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Treating Stress Urinary Incontinence with Non Face-To-Face Physician-Patient Contact

April 9, 2017

Swedish investigators conducted a study(1) published in 2015 to compare two long-term, non-face-to-face treatment programs for treating stress urinary incontinence (SUI) using pelvic floor muscle training (PFMT). All participants in the study had actively sought treatment due to their severity of leakage and were recruited via an open access website. Two-hundred and fifty women were selected and their stress urinary incontinence (SUI) diagnosis confirmed based on a self-assessment questionnaire, 2-day bladder diary, and a urotherapist-fielded phone interview. The training regimen used in this study followed the guidelines of the UK’s National Institute for Health and Clinical Excellence (NICE) but was unsupervised by physicians. There was no face-to-face contact with women participants at any time during the study.

 

The women were separated into two groups, 124 women in an internet-based and 126 in a postal-based treatment group. Women in both treatment groups underwent at least 8 PFM contractions, 3 times per day for 3 months, and received information on SUI and lifestyle and training reports. The internet-based group additionally received individualized email support from a urotherapist during the treatment period. The internet-based program was designed with embedded on-line training to help educate women on lifestyle or behavioral changes to aid in avoidance of SUI episodes. Women in the postal group self-trained using materials received solely by mail. Results showed a significant improvement in both groups in symptoms and reduction of use of disposable incontinence products.

 

Results were gathered after 4 months, 1-year, and 2-years of starting treatment. Women participants were asked to evaluate their severity of SUI symptoms by filling out two Questionnaires, one on Incontinence Symptoms and the other on Quality of Life” (QoL) covering the effects and limitations of urinary leakage on work, travel, exercise, family life, sexuality, mood, energy, and sleep. Results after 4 months(2)  showed a significant and clinically relevant improvement in SUI severity of symptoms and QoL and a reduction in use of disposable UI products in both groups. Improvements in both groups mainly occurred within these first 4 months and then remained steady throughout the 2-year follow-up period. Comparison of results grouped by age (<50 and ³50 years) and symptoms (slight, moderate, severe) showed significant improvement in severity symptom scores and QoL for all groups after 1 and 2-year follow-up periods. The only exception was the “slight-leakage” group which showed significant improvement in these areas after 1-year, but not after 2. Two thirds of participants reported that they were still satisfied with treatment results and did not want additional treatment after 2-year follow-up. Follow-up also showed that only a small percentage of women resorted to surgery, 3% after 1-year and 5.2% after 2-years.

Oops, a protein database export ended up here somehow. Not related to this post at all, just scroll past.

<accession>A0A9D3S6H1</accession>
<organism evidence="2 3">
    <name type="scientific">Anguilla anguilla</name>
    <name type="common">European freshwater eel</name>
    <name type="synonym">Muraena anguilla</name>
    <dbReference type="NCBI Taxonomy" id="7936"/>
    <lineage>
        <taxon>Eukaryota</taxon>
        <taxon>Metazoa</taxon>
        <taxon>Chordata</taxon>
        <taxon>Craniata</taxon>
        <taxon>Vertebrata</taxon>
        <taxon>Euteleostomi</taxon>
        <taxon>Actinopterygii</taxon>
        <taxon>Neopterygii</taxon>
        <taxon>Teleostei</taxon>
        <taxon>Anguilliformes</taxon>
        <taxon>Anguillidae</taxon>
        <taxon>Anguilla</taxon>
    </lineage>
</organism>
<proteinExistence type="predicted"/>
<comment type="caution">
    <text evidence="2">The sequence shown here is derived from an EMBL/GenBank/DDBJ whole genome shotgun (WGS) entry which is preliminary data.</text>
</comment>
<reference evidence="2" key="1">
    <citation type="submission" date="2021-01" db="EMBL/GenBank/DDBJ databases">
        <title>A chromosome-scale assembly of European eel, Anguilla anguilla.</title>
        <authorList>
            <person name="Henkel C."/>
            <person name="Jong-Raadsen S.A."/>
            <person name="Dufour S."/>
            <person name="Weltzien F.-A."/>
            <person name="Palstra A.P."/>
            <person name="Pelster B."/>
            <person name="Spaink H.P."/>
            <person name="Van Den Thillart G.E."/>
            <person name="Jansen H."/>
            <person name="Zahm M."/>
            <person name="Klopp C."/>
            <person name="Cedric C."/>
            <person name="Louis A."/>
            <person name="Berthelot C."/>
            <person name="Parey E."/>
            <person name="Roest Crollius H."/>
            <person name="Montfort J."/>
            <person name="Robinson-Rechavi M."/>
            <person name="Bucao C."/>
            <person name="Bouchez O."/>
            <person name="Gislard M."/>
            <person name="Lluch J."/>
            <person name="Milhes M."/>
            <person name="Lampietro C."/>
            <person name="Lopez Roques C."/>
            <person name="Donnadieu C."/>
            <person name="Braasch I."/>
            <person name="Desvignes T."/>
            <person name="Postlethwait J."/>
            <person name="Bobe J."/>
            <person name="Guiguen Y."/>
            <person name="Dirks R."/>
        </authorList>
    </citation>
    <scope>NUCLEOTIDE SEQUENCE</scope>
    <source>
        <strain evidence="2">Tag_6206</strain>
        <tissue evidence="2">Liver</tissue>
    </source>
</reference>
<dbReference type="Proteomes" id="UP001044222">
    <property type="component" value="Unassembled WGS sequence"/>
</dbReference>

In conclusion, this study shows that women suffering from SUI who actively sought treatment were able to be trained in PFMT exercises without any face-to-face interaction or physician involvement using treatments via internet and post.  Although NICE and the ICS recommend supervised PFMT training, a 2012 American review(3)concluded that self-completed PFMT was as effective as supervised training in improving SUI symptoms, Quality of Life, and overall treatment success. Therefore, results from both treatment groups in the study discussed here support these findings as both groups showed improvement in SUI symptoms, QoL, and reduction in use of incontinence aids. This report presents a potential answer to self-managed SUI care using this non-face-to-face treatment.

  1. Sjöström, M., Umefjord, G., Stenlund, H., Carlbring, P., Andersson, G. et al. (2015) “Internet-based treatment of stress urinary incontinence: 1- and 2-year results of a randomized controlled trial with a focus on pelvic floor muscle training”. BJU International, 116(6): 955-964.

  2. Sjostrom M, Umefjord G, Stenlund H, Carlbring P, Andersson G, Samuelsson E. “Internet-based treatment of stress urinary incontinence: a randomised controlled study with focus on pelvic floor muscle training”. BJU International 2013; 112: 362–72.

  3. Shamliyan T, Wyman J, Kane RL. “Nonsurgical Treatments for Urinary Incontinence in Adult Women: Diagnosis and Comparative Effectiveness”. [Internet] Rockville: Agency for Heathcare Research and Quality (US), 2012 (Comparative Effectiveness Review No. 36). Accessed November 2014 


     

     

     

     

     

     

     

     

     

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